Discover Snow Country in Shinano Town in northern Nagano, popular for its deep powder but also its mountainous winter scenery.
        Evergreen Outdoor Center Japan

        Japan Snow Guide: Winter 2022 Events & No...

        Check out the latest news and winter events held at ski resorts all over Japan in 2022!
        Protect our Winter POW Japan

        Protecting Japan’s Pow

        Professional snowboarder and environmentalist Goro Komatsu fights climate change with Protect our Winters Japan.
    • Travel
      • Shinano Town Outdoor Japan

        Go Deep into Shinano

        Discover Snow Country in Shinano Town in northern Nagano, popular for its deep powder but also its mountainous winter scenery.
        Protect our Winter POW Japan

        Protecting Japan’s Pow

        Professional snowboarder and environmentalist Goro Komatsu fights climate change with Protect our Winters Japan.
        Onbashira Matsuri Japan Nagano Festival

        Onbashira Matsuri

        Watch one of Japan's most dangerous festivals in Nagano in 2022. The Onbashira Matsuri is an ancient festival dating back more than 1,200 years.
        Market Watch Onomichi Market

        Market Watch: Omicho Market

        Discover Omicho Market in Kanazawa, Ishikawa for the best of seafood and local vegetables in Japan.
        sawa nobori wakasa fukuivideo

        Sawa Nobori, High Above the Wakasa Waters

        Learn about the uniquely Japanese activity of sawa nobori, navigating up rivers and waterfalls, in the Wakasa region of Fukui Prefecture.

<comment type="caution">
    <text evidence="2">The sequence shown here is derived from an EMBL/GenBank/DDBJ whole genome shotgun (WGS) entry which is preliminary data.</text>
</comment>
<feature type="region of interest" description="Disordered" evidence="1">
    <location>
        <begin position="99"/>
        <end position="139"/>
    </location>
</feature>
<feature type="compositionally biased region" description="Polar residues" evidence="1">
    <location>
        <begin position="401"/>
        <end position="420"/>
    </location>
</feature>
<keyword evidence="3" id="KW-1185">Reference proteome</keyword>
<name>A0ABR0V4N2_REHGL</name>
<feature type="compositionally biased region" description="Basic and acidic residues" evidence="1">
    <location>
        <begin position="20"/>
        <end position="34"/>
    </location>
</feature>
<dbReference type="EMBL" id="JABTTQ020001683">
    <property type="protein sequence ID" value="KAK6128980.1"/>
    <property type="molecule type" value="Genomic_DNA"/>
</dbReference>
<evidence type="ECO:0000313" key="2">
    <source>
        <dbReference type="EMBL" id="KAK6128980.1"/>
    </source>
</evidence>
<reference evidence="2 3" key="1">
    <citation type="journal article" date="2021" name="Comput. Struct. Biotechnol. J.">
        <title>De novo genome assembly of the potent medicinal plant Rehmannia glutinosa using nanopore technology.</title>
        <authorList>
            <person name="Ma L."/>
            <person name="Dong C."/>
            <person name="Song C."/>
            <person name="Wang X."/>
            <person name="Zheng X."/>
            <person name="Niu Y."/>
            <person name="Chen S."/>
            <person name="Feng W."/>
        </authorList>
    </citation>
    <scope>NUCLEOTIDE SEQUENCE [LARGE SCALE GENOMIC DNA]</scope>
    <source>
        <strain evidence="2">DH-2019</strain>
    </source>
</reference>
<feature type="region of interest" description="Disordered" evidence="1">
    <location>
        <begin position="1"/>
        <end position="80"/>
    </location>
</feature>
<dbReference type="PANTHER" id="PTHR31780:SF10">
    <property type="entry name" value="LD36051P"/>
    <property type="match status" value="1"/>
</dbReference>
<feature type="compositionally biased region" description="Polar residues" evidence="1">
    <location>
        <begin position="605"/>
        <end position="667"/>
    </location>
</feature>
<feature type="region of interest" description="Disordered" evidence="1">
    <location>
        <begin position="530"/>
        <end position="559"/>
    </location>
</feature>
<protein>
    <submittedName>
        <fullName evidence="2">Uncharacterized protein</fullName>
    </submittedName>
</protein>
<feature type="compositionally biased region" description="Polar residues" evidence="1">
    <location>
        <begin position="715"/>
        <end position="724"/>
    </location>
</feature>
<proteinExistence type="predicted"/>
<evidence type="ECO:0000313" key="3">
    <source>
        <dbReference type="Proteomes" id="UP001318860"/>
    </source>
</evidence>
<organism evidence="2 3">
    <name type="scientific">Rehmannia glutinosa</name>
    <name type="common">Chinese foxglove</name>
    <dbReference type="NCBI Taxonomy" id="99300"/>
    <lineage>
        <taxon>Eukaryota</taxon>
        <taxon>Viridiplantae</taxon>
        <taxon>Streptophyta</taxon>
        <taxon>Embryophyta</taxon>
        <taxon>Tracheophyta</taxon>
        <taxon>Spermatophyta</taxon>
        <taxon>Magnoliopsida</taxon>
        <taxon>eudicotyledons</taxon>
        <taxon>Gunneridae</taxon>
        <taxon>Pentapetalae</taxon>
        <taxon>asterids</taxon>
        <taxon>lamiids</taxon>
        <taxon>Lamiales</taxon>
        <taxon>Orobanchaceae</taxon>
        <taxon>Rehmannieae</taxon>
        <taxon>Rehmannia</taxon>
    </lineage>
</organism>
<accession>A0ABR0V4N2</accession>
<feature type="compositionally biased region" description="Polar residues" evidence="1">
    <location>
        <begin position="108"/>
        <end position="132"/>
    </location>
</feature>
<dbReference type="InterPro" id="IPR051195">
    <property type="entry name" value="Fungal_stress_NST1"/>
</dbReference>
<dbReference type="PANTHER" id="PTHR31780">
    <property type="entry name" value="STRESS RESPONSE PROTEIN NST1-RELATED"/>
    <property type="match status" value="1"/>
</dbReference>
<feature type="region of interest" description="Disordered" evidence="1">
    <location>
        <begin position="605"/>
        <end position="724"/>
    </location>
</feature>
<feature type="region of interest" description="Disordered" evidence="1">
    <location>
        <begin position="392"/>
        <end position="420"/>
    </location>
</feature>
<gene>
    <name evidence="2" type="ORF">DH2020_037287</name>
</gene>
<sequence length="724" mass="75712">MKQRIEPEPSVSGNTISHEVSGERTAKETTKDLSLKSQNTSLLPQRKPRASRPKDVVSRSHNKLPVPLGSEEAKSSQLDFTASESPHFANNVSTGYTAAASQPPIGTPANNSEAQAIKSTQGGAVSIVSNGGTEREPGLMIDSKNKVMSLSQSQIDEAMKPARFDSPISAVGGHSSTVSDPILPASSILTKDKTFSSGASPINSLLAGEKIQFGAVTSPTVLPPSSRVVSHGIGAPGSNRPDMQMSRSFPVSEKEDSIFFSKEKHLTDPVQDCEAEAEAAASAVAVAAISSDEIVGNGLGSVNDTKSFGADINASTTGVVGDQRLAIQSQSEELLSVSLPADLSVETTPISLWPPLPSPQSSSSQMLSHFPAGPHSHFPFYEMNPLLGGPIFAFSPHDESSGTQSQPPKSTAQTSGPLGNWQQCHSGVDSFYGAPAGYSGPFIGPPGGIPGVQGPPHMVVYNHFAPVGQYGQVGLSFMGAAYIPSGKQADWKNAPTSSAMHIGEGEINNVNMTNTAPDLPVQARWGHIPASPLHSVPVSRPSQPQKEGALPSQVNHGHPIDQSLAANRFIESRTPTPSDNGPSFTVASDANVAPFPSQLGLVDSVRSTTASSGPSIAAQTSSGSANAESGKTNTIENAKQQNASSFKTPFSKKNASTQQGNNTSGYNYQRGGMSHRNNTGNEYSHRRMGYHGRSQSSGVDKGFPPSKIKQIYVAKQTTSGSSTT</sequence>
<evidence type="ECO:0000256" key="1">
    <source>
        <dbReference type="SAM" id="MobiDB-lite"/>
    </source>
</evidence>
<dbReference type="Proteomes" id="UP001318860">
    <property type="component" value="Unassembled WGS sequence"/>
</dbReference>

• Food and Drinks
      • Shinano Town Outdoor Japan

        Go Deep into Shinano

        Discover Snow Country in Shinano Town in northern Nagano, popular for its deep powder but also its mountainous winter scenery.
        Protect our Winter POW Japan

        Protecting Japan’s Pow

        Professional snowboarder and environmentalist Goro Komatsu fights climate change with Protect our Winters Japan.
        Onbashira Matsuri Japan Nagano Festival

        Onbashira Matsuri

        Watch one of Japan's most dangerous festivals in Nagano in 2022. The Onbashira Matsuri is an ancient festival dating back more than 1,200 years.
        Market Watch Onomichi Market

        Market Watch: Omicho Market

        Discover Omicho Market in Kanazawa, Ishikawa for the best of seafood and local vegetables in Japan.
        sawa nobori wakasa fukuivideo

        Sawa Nobori, High Above the Wakasa Waters

        Learn about the uniquely Japanese activity of sawa nobori, navigating up rivers and waterfalls, in the Wakasa region of Fukui Prefecture.
    • Races and Events
      • Evergreen Outdoor Center Japan